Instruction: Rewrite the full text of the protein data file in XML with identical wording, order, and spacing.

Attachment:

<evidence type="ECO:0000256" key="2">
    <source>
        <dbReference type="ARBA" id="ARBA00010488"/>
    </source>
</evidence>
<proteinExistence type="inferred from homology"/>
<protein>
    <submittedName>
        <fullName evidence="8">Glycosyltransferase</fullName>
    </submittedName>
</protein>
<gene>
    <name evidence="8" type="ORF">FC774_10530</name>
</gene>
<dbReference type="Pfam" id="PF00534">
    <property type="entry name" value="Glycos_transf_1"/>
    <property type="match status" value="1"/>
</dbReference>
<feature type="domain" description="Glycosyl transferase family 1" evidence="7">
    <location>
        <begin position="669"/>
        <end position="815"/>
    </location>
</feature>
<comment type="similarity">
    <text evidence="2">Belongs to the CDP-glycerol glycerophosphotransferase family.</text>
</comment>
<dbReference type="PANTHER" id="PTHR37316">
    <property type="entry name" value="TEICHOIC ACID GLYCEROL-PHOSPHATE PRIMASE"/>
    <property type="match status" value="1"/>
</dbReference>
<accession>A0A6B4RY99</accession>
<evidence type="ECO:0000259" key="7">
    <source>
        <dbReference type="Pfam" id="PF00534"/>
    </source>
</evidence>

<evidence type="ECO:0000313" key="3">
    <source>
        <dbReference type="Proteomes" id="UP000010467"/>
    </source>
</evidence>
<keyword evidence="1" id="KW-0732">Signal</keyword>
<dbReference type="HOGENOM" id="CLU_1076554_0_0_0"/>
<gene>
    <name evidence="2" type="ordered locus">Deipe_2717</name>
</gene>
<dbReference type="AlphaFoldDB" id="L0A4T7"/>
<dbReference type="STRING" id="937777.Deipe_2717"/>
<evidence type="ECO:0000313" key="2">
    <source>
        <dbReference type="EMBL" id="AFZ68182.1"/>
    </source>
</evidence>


<evidence type="ECO:0000256" key="2">
    <source>
        <dbReference type="ARBA" id="ARBA00010488"/>
    </source>
</evidence>
<proteinExistence type="inferred from homology"/>
<protein>
    <submittedName>
        <fullName evidence="8">Glycosyltransferase</fullName>
    </submittedName>
</protein>
<gene>
    <name evidence="8" type="ORF">FC774_10530</name>
</gene>
<dbReference type="Pfam" id="PF00534">
    <property type="entry name" value="Glycos_transf_1"/>
    <property type="match status" value="1"/>
</dbReference>
<feature type="domain" description="Glycosyl transferase family 1" evidence="7">
    <location>
        <begin position="669"/>
        <end position="815"/>
    </location>
</feature>
<comment type="similarity">
    <text evidence="2">Belongs to the CDP-glycerol glycerophosphotransferase family.</text>
</comment>
<dbReference type="PANTHER" id="PTHR37316">
    <property type="entry name" value="TEICHOIC ACID GLYCEROL-PHOSPHATE PRIMASE"/>
    <property type="match status" value="1"/>
</dbReference>
<accession>A0A6B4RY99</accession>
<evidence type="ECO:0000259" key="7">
    <source>
        <dbReference type="Pfam" id="PF00534"/>
    </source>
</evidence>

<evidence type="ECO:0000313" key="3">
    <source>
        <dbReference type="Proteomes" id="UP000010467"/>
    </source>
</evidence>
<keyword evidence="1" id="KW-0732">Signal</keyword>
<dbReference type="HOGENOM" id="CLU_1076554_0_0_0"/>
<gene>
    <name evidence="2" type="ordered locus">Deipe_2717</name>
</gene>
<dbReference type="AlphaFoldDB" id="L0A4T7"/>
<dbReference type="STRING" id="937777.Deipe_2717"/>
<evidence type="ECO:0000313" key="2">
    <source>
        <dbReference type="EMBL" id="AFZ68182.1"/>
    </source>
</evidence>